Nanodroplets and Nano-Ribbons - What Are They?

What are Nanodroplets?

When a drop of any type of liquid lands on the surface of a material, various different physical effects that range from sticking to rebounding can occur. In fact, the exact physical mechanisms that follow the impact of small droplets, as well as their sources, have been well studied in an effort to understand better the transition that takes place between both macroscopic and nanoscopic domains of soft matter science. For example, the two properties of vapor pressure and surface tension both are essential features that play a role in the formation of nanodroplets, as well as their ability to be used in materials engineering, catalysis and both environmental and atmospheric chemistry. While significant, this area of research still requires a great deal of study to fully understand the physical properties of nanodroplets to derive equations for future applications.  

To this end, a recent study investigating the role of vapor pressure on nanodroplets in the range of 9 to 960 molecules. In their study, the researchers found that the Kelvin equation, as shown in Figure 1, is an applicable mathematical model to determine the average density of water droplets of a homogeneous profile. By determining this relationship within that of nanodroplets, the researchers found that both time and thermodynamic approaches are valid for investigating this property of nanodroplets1.

Figure 1: The Kelvin equation provides the vapor pressure (Pv) of a droplet as a function of the radius of curvature of the interface.

Herein, the following symbols are utilized and explained for the Kelvin equation:

  • P0 represents the vapor pressure of the bulk substance
  • σ represents the surface tension
  • ρ represents the density of the condense phase
  • R represents the gas constant
  • T represents temperature

What are Nano-Ribbons?

Nanoribbons, particularly those composed of graphene (GNRs) initially emerged in 2012 when Genorio and colleagues successfully split carbon nanotubes to isolate this novel material. GNRs, which are the most widely studied nanoribbons to date, exhibit a quasi-one-dimensional structure which in turn exhibits a greater aspect ratio as compared to their bulk material, as well as an ability to lower the percolation threshold when present in both conductive films and polymer composites. Current nanoribbon synthesis methods include lithography, bottom-up fabrication, and a longitudinal opening, or unzipping, of multi-walled carbon nanotubes (MWCNTs)2.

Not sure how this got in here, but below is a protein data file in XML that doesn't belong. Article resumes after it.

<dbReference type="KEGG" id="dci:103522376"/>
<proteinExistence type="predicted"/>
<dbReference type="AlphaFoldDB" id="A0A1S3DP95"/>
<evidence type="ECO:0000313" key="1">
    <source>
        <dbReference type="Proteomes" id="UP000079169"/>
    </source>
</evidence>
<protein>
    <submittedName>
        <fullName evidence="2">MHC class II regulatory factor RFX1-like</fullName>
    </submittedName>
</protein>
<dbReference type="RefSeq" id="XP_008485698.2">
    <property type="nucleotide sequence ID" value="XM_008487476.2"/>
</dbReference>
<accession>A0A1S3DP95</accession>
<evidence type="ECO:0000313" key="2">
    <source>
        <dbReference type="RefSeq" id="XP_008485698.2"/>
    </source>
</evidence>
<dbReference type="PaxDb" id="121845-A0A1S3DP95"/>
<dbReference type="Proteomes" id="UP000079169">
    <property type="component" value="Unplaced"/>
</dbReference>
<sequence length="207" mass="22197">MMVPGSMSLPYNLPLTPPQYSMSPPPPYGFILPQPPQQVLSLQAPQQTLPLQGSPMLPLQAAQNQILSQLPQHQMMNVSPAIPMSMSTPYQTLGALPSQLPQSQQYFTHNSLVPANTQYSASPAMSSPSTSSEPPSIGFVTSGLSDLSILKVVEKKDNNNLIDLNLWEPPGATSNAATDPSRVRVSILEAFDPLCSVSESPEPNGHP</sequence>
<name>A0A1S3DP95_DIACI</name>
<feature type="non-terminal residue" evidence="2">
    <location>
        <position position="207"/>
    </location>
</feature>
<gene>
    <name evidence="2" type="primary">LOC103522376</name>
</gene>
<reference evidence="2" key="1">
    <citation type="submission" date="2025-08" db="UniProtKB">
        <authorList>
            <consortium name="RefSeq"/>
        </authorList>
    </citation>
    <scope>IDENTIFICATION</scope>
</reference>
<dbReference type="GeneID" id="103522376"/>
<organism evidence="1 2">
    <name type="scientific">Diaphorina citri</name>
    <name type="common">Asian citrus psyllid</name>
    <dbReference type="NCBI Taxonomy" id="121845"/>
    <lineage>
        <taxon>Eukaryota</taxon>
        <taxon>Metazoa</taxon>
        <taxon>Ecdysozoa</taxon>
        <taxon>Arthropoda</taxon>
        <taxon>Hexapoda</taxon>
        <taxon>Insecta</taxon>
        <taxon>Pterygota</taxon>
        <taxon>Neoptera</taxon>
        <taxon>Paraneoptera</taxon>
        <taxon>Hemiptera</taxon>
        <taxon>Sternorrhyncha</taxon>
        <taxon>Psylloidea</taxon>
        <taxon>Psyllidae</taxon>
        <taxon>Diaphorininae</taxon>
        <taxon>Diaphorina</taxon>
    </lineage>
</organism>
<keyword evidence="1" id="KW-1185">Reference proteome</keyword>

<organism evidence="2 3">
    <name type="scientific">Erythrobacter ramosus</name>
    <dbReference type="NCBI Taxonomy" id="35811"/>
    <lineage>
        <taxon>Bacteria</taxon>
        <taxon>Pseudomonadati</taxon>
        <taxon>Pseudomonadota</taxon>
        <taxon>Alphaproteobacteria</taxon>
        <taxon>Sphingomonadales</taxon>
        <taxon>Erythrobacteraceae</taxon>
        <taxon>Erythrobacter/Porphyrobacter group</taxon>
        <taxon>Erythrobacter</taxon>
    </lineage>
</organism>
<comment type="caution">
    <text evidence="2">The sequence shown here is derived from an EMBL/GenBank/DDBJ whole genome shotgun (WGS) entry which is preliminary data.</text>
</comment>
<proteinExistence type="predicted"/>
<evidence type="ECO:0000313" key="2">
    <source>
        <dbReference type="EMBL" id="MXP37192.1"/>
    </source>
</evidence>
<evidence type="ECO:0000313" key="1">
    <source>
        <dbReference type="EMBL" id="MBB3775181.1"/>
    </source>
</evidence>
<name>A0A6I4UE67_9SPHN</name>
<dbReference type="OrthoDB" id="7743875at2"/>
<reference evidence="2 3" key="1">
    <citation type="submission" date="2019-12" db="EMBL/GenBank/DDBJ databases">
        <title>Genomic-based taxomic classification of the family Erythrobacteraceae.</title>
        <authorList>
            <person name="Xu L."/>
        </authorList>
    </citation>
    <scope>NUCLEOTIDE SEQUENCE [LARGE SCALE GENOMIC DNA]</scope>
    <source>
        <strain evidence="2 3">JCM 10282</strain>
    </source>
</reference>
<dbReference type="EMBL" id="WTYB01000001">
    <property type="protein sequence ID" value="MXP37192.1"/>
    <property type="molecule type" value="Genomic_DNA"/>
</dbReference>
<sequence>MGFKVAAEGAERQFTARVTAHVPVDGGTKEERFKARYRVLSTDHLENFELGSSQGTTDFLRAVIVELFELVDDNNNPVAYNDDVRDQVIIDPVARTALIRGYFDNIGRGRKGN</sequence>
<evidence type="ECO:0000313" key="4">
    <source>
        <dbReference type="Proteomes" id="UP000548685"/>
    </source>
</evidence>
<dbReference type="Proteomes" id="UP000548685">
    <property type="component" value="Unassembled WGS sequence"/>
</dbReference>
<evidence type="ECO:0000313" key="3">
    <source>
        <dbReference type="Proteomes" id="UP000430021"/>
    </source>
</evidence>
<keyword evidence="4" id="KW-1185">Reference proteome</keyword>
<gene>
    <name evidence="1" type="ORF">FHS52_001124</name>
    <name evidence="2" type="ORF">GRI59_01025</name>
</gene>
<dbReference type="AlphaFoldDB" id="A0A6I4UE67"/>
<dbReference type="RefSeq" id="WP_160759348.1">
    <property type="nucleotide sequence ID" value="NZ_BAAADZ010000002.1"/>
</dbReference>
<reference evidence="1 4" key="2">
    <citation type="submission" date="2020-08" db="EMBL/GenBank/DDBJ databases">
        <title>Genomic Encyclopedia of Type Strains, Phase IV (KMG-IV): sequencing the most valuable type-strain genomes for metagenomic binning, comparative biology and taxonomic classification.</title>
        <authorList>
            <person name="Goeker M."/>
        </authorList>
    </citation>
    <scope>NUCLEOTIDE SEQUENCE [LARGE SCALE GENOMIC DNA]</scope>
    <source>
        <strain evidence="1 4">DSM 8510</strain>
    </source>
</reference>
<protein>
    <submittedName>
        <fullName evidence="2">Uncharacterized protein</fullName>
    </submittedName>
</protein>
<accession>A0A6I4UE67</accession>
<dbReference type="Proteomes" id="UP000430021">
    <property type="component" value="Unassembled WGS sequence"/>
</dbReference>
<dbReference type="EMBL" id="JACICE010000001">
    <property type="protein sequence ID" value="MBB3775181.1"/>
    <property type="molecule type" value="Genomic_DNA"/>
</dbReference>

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The Emerging Relationship between Nanodroplets and Nano-Ribbons

Researchers are continually looking towards different methods of developing rapid ways in which they can produce semiconductor materials. Scientists from the National University of Singapore have developed a novel technique of growing atomically thin semiconductor ribbons, otherwise known as nanoribbons, that can be potentially applied for high-performance nanoelectronic devices.

In their design, the researchers initially reacted sulfur vapor with a mixture of molybdenum trioxide and sodium chloride salt at approximately 700 C. As the salt reacted with the molybdenum trioxide, a tertiary compound that contained sodium, molybdenum, and oxygen formed small droplets. These microscopic droplets then reacted with the sulfur components of the mixture to form ultrathin ribbon-shaped molybdenum disulfide through a phenomenon known as vapor-liquid-solid (VLS) growth3. This mechanism shows that vapor phase precursors of a material can condense into a liquid intermediate immediately before forming a solid product.

While the nanoribbon structure was an unexpected final product of this type of reaction, the researchers found that the nanodroplets demonstrated a method that can be compared to painting with an ink droplet. As the mixture nanodroplet moved across the substrate surface, it left behind a track of ultrathin crystals that were able to successfully form nanoribbons of high crystalline quality. The researchers of this study are hopeful that this method of nanoribbon synthesis presents a new avenue to investigate the way in which the interface growth of nanomaterials occurs.

References

1.    Factorovich, M. H., Molinero, V., & Scherlis, D. A. (2014). Vapor pressure of water nanodroplets. Journal of The American Chemical Socie 136, 4508-4514. DOI: 10.1021/ja405408n.

2.    “Graphene Nanoribbons: Production and Applications” – Sigma Aldrich

3.    Shisheng Li et al. Vapour–liquid–solid growth of monolayer MoS2 nanoribbons, Nature Materials (2018). DOI: 10.1038/s41563-018-0055-z

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Benedette Cuffari

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Benedette Cuffari

After completing her Bachelor of Science in Toxicology with two minors in Spanish and Chemistry in 2016, Benedette continued her studies to complete her Master of Science in Toxicology in May of 2018. During graduate school, Benedette investigated the dermatotoxicity of mechlorethamine and bendamustine; two nitrogen mustard alkylating agents that are used in anticancer therapy.

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